Also known as Halfway Prairie Dane County Wildlife Area, this was a brief stop on my drive from Tower Hill back to Madison. I had seen it on my way to Spring Green that morning and thought to myself, Hey! Didn’t I see a picture of that on Flickr earlier? Maybe I should check it out on my way home! So that’s precisely what I did.
There’s really not a lot of information about this place online, probably because it’s still relatively new (opened to the public in 2012) and relatively obscure. Fortunately, there was some signage at the site to provide some background!
Visible from the road are two structures: a barn and some ruins. These make up what is left of the Matz Farmstead. German-born Friedrich Matz came to Milwaukee in 1848. Upon reuniting with his brother, he got a job working on the railroad (all the livelong day, I’d wager). In 1852, when he had enough funds, he headed west to the town of Berry (near Cross Plains) and bought some land. Even though the house burned down in 1949, the farmstead stayed in the Matz family until the land was donated to Dane County and designated as a wildlife area.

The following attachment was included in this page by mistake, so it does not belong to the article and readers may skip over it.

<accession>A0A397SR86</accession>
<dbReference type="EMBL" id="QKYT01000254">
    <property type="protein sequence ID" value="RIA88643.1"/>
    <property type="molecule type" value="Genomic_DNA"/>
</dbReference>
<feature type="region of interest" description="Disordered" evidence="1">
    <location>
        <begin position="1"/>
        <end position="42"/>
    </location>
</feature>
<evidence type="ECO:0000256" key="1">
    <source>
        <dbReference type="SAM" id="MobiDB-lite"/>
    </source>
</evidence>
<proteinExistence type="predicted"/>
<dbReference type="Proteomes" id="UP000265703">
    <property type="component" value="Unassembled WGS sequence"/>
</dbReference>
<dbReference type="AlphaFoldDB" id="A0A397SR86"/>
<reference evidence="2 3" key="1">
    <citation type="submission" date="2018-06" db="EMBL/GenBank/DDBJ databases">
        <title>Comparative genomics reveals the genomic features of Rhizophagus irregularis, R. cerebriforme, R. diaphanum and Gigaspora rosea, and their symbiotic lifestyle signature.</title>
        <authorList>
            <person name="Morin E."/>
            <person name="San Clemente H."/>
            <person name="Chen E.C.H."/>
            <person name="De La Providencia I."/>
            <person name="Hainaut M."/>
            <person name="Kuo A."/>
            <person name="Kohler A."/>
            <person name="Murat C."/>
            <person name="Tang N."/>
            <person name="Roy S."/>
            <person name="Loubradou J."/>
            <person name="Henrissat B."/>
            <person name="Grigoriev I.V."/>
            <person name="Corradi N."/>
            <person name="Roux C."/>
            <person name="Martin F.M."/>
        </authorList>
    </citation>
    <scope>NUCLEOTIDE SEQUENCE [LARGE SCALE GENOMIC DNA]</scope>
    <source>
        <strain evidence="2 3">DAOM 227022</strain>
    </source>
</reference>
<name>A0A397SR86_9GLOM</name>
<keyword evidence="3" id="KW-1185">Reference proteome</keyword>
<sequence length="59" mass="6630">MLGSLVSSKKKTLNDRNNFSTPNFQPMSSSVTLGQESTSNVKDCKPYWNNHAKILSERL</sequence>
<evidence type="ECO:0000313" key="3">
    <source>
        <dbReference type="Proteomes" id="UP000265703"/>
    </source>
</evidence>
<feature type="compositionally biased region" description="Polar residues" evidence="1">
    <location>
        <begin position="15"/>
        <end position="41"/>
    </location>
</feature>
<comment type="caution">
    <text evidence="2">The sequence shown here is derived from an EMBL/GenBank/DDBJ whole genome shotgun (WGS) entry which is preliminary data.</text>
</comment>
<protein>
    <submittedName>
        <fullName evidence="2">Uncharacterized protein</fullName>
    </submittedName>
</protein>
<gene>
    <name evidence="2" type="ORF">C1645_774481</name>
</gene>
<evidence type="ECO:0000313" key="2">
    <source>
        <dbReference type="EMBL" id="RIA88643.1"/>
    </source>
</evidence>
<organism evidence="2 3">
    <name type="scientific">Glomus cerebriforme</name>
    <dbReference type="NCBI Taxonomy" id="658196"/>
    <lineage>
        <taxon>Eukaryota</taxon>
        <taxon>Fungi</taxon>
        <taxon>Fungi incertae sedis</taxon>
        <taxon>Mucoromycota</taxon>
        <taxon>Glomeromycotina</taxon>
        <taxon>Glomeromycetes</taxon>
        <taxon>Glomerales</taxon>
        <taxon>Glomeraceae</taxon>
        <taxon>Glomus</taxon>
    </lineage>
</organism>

Matz had himself a pretty big chunk of land when all was said and done; 128 acres split into two sections (95 acres on one side of Matz Road and 33 acres on the other). There is a 2-mile loop available for hiking or snowshoeing on the property, which covers a nice portion of the 95-acre section of the park.
Sadly, I was not in any shape to explore even a fraction of the area. My foot had really started bothering me about halfway through my time at Tower Hill, and when I got out of my car at Halfway Prairie, I realized it definitely still hurt. A lot, actually. Nonetheless, I was there, so I hobbled about and took a few photos.
I hope to get back when I’m a little more able-bodied to take in the trail and see if I can stumble across some wildlife. (I also want to visit Indian Lake County Park, which is just across WI-19.) For now, I’m glad I stopped and took a quick look around, even if it was brief (and painful).
If you want to visit Halfway Prairie Wildlife Area, here are some things you should know:
- Uses for this area are listed as follows: Hunting, Trapping, Hiking, Snowshoeing, Cross-Country Skiing, Wildlife Viewing, and Foraging. Not allowed? Horses, motor vehicles, camping, and biking.
- Dogs are allowed but have to be on a leash (8′ or shorter) during bird nesting season (roughly April through July).
- There’s not so much a parking lot as a gravel patch on which to park one’s car. It’s fairly small, but odds are good you’ll find a spot.
- You can get up close to the barn; the ruins are behind a fence, but you can still get pretty close to them, too.